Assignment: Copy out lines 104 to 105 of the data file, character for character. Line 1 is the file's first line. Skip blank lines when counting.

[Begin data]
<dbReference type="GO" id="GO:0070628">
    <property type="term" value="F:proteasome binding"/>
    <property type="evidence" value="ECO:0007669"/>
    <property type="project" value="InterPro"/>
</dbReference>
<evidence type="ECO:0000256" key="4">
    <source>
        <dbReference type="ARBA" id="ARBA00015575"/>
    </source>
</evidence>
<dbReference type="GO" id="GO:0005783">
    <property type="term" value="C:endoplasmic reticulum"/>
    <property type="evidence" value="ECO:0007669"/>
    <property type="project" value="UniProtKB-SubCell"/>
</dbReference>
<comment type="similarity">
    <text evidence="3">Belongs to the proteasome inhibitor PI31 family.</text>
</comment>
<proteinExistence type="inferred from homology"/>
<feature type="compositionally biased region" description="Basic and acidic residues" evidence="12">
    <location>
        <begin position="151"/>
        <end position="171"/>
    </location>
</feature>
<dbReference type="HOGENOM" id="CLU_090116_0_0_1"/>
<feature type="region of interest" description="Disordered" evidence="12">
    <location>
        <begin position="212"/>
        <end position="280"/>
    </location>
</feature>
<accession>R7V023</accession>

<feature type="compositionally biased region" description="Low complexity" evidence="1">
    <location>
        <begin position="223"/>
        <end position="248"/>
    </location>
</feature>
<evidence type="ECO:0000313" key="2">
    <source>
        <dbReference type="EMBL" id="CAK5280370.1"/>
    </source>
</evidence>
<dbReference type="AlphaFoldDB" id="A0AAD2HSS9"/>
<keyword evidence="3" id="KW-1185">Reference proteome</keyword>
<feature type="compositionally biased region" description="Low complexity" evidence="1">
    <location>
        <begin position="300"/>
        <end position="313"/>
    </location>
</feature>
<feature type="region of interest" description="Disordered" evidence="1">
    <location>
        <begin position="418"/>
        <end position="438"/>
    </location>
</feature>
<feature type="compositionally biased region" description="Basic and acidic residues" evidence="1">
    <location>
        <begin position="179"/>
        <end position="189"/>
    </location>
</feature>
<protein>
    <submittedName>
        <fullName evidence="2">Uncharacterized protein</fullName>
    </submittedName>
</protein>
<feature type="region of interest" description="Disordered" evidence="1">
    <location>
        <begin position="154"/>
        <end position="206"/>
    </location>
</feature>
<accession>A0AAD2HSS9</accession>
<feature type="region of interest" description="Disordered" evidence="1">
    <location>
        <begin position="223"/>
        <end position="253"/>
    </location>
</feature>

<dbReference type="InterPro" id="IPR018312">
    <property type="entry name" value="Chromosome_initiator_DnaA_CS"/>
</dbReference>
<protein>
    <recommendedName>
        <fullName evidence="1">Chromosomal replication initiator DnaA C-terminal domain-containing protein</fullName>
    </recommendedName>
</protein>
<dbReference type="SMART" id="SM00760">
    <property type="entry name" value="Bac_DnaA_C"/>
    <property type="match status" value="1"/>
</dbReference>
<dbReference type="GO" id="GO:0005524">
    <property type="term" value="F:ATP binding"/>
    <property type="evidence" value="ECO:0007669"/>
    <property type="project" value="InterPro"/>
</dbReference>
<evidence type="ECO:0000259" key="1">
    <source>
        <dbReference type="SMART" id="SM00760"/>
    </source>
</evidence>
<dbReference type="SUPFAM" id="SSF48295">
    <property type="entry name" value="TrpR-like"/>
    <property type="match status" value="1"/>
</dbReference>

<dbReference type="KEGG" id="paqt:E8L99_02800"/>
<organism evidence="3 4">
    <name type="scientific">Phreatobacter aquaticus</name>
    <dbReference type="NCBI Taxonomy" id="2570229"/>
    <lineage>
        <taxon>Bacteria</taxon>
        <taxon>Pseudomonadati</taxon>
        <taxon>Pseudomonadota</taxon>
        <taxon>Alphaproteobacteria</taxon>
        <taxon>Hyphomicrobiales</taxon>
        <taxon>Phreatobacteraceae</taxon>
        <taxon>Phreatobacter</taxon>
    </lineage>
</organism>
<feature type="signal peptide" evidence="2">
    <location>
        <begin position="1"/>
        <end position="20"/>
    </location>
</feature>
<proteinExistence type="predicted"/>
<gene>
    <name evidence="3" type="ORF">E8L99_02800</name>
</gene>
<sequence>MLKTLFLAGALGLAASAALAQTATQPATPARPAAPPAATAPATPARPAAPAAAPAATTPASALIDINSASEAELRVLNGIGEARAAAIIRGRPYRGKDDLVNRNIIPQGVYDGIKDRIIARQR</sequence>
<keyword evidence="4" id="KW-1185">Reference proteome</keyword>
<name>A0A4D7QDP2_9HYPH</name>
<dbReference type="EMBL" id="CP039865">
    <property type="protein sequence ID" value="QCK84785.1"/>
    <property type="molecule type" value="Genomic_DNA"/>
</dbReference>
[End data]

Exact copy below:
</evidence>
<dbReference type="SUPFAM" id="SSF48295">